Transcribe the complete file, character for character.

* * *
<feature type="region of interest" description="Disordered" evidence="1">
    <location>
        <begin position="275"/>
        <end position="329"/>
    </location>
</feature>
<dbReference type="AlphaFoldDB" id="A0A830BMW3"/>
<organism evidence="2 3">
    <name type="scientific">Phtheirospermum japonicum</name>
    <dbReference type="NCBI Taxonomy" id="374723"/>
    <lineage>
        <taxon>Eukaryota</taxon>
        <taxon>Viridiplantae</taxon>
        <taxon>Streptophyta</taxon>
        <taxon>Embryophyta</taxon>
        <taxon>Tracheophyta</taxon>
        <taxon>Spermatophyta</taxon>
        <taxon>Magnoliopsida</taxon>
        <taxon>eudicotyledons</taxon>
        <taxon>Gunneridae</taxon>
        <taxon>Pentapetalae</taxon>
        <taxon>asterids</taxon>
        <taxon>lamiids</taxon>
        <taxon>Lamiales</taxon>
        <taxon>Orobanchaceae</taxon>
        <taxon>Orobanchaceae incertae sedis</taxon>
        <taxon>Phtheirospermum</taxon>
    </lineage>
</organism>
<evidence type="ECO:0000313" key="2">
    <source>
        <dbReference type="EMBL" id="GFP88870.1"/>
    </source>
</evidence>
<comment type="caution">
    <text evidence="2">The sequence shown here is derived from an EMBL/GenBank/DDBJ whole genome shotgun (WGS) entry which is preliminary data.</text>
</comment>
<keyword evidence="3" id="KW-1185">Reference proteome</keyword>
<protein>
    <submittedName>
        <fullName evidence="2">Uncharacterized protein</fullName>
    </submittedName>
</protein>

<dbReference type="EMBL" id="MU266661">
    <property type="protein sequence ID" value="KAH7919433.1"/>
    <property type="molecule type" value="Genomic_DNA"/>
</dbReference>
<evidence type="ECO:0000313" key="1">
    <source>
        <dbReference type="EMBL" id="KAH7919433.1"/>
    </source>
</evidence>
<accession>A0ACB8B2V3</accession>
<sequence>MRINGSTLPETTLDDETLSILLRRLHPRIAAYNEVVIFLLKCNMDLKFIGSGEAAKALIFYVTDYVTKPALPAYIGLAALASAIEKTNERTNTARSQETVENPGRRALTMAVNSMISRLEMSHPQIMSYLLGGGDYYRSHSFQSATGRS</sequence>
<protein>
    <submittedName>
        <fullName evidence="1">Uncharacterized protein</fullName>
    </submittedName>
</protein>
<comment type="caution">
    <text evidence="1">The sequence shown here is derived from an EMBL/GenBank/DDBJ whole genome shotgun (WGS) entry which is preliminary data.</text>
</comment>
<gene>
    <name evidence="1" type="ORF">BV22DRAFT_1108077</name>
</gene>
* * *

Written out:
<feature type="region of interest" description="Disordered" evidence="1">
    <location>
        <begin position="275"/>
        <end position="329"/>
    </location>
</feature>
<dbReference type="AlphaFoldDB" id="A0A830BMW3"/>
<organism evidence="2 3">
    <name type="scientific">Phtheirospermum japonicum</name>
    <dbReference type="NCBI Taxonomy" id="374723"/>
    <lineage>
        <taxon>Eukaryota</taxon>
        <taxon>Viridiplantae</taxon>
        <taxon>Streptophyta</taxon>
        <taxon>Embryophyta</taxon>
        <taxon>Tracheophyta</taxon>
        <taxon>Spermatophyta</taxon>
        <taxon>Magnoliopsida</taxon>
        <taxon>eudicotyledons</taxon>
        <taxon>Gunneridae</taxon>
        <taxon>Pentapetalae</taxon>
        <taxon>asterids</taxon>
        <taxon>lamiids</taxon>
        <taxon>Lamiales</taxon>
        <taxon>Orobanchaceae</taxon>
        <taxon>Orobanchaceae incertae sedis</taxon>
        <taxon>Phtheirospermum</taxon>
    </lineage>
</organism>
<evidence type="ECO:0000313" key="2">
    <source>
        <dbReference type="EMBL" id="GFP88870.1"/>
    </source>
</evidence>
<comment type="caution">
    <text evidence="2">The sequence shown here is derived from an EMBL/GenBank/DDBJ whole genome shotgun (WGS) entry which is preliminary data.</text>
</comment>
<keyword evidence="3" id="KW-1185">Reference proteome</keyword>
<protein>
    <submittedName>
        <fullName evidence="2">Uncharacterized protein</fullName>
    </submittedName>
</protein>

<dbReference type="EMBL" id="MU266661">
    <property type="protein sequence ID" value="KAH7919433.1"/>
    <property type="molecule type" value="Genomic_DNA"/>
</dbReference>
<evidence type="ECO:0000313" key="1">
    <source>
        <dbReference type="EMBL" id="KAH7919433.1"/>
    </source>
</evidence>
<accession>A0ACB8B2V3</accession>
<sequence>MRINGSTLPETTLDDETLSILLRRLHPRIAAYNEVVIFLLKCNMDLKFIGSGEAAKALIFYVTDYVTKPALPAYIGLAALASAIEKTNERTNTARSQETVENPGRRALTMAVNSMISRLEMSHPQIMSYLLGGGDYYRSHSFQSATGRS</sequence>
<protein>
    <submittedName>
        <fullName evidence="1">Uncharacterized protein</fullName>
    </submittedName>
</protein>
<comment type="caution">
    <text evidence="1">The sequence shown here is derived from an EMBL/GenBank/DDBJ whole genome shotgun (WGS) entry which is preliminary data.</text>
</comment>
<gene>
    <name evidence="1" type="ORF">BV22DRAFT_1108077</name>
</gene>